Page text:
The Telegraph
Since 1st March, 1999
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Needle swings to killer painkiller

The state-run Medical College and Hospital, pushed into a corner following the death of an employee’s son who had been administered a pain-killing injection on Tuesday, has blamed it on the ampoule bought by the boy’s relatives from a chemist’s outside the hospital.

Medical College principal Jayashree Ghosh made it clear on Wednesday that 11-year-old Shiv Kumar Ram (son of pathology department staffer Biswanath Ram) had been administered the same injection — diclofenac sodium (available under popular brand names like Voveran) — the day before, without a hitch.

But on Tuesday morning, the boy, suffering from a sprain in the leg, died 30 minutes after being administered the injection. This had sparked trouble, with Biswanath’s colleagues going on the rampage, heckling and abusing doctors and ransacking the emergency outpatients’ ward.

The government has formed a three-member committee, led by principal Ghosh, to inquire into the death of the boy. Director of health services Prabhakar Chatterjee said a report would be submitted to him within 10 days, before which the cause of death could not be ascertained.

The police, too, have started a suo motu investigation into Tuesday’s violence, that will “automatically” look into the circumstances leading to the boy’s death, say officials. Preliminary investigations were leading sleuths to believe that the injection pushed into the boy’s vein was “spurious”, they added.

Shiv’s body has been sent for post-mortem. “We can’t say anything concrete about the cause of death before the report is ready,” stated Ghosh.

The boy, who had suffered a sprain in his leg and was admitted to the emergency ward on Monday after he complained of “severe pain”, died on Tuesday evening, within half an hour of being administered a pain-killing injection.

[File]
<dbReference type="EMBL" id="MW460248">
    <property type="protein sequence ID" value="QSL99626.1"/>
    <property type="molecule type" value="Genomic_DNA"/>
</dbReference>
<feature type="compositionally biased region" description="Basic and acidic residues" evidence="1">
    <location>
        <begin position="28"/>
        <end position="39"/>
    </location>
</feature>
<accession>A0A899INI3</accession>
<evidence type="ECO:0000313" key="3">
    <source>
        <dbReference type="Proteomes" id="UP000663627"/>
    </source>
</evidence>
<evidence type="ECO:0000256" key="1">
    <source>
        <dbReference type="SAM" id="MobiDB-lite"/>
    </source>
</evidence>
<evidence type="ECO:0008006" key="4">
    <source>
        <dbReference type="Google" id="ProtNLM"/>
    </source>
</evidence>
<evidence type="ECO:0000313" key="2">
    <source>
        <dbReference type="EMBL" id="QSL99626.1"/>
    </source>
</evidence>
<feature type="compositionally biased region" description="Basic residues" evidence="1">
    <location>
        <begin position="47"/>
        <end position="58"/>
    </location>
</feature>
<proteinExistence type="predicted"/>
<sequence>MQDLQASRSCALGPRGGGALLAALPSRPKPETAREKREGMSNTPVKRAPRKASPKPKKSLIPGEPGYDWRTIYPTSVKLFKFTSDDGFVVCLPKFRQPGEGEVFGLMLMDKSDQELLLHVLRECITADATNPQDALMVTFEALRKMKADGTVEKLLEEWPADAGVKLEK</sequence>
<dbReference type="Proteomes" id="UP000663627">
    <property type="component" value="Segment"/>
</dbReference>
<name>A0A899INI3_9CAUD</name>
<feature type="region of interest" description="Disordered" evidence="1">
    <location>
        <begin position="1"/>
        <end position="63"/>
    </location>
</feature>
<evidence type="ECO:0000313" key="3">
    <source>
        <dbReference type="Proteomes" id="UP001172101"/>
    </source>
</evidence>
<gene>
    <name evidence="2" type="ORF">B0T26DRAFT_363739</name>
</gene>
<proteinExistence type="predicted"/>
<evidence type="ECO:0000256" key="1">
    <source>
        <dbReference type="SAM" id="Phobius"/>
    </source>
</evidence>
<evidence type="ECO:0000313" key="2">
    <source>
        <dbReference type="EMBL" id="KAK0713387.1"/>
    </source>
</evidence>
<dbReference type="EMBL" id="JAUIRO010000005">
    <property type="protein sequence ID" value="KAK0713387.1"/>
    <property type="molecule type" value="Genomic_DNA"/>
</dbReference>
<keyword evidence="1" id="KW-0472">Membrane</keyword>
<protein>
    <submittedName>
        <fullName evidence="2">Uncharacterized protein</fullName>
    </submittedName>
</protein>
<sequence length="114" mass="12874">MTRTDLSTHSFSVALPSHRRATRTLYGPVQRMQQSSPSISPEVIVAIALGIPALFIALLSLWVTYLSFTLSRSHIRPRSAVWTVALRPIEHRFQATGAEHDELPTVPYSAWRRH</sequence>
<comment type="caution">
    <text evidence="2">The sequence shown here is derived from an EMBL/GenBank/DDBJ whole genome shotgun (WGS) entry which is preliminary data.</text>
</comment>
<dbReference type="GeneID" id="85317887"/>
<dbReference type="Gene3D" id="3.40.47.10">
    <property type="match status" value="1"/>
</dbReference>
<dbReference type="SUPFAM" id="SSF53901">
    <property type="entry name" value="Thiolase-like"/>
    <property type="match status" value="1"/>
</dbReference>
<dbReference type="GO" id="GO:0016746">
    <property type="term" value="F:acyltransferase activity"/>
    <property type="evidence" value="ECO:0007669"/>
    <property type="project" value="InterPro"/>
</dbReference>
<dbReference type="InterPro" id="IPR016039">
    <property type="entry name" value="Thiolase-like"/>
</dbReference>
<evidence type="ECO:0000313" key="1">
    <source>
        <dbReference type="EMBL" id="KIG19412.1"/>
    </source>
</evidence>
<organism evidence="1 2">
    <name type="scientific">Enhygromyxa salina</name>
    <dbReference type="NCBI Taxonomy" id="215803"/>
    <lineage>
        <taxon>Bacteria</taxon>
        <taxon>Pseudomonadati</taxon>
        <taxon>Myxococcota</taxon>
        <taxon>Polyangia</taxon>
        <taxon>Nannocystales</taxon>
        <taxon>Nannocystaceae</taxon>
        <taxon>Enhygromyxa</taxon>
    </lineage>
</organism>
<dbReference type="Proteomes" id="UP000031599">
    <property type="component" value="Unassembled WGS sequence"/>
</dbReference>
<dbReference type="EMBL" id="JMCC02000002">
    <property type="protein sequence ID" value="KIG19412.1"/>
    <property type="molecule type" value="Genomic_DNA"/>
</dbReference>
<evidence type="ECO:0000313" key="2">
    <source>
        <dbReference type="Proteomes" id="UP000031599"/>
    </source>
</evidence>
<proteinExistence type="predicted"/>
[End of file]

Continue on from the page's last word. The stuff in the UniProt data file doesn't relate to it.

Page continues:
“I had gone to buy the ampoule,” relative Vijay Kumar Ram said, recounting Tuesday’s events. “Shiv was given the injection around 4.30 pm and died at 5.05 pm,” Vijay added, hinting that something went wrong with the needle-push.

Ghosh, however, ruled this out, adding that Shiv had also been administered another “very common” sleep-inducing drug. “He had been given both a day earlier and he was not allergic to any of them,” she added.

Other senior physicians, however, said Shiv could have died after fat cells (from the ruptured skin) entered the blood stream. “Many deaths in orthopaedic cases are caused by these fat cells blocking the artery,” one of them explained.

Ghosh made it clear that no action would be taken against any medical or Group-D staff, either for the boy’s death or for the vandalism. No Medical College staff appeared guilty for the Class V student’s death, and what a section of the group-D staff had done in the emergency ward was “basically an emotional outburst”, said Ghosh, explaining why the administration was not going to take any punitive action.

The handling of the case appeared to have had one positive fallout — the ceasework called separately by junior doctors and group-D staff was withdrawn on Wednesday morning. Earlier, Ghosh had met hospital superintendent Kusum Kumar Adhikari and heads of all the departments to tackle the situation. Agitating junior doctors demanded more security in the emergency wards and complained of the lack of infrastructure.

Ghosh assured them both matters would be addressed.

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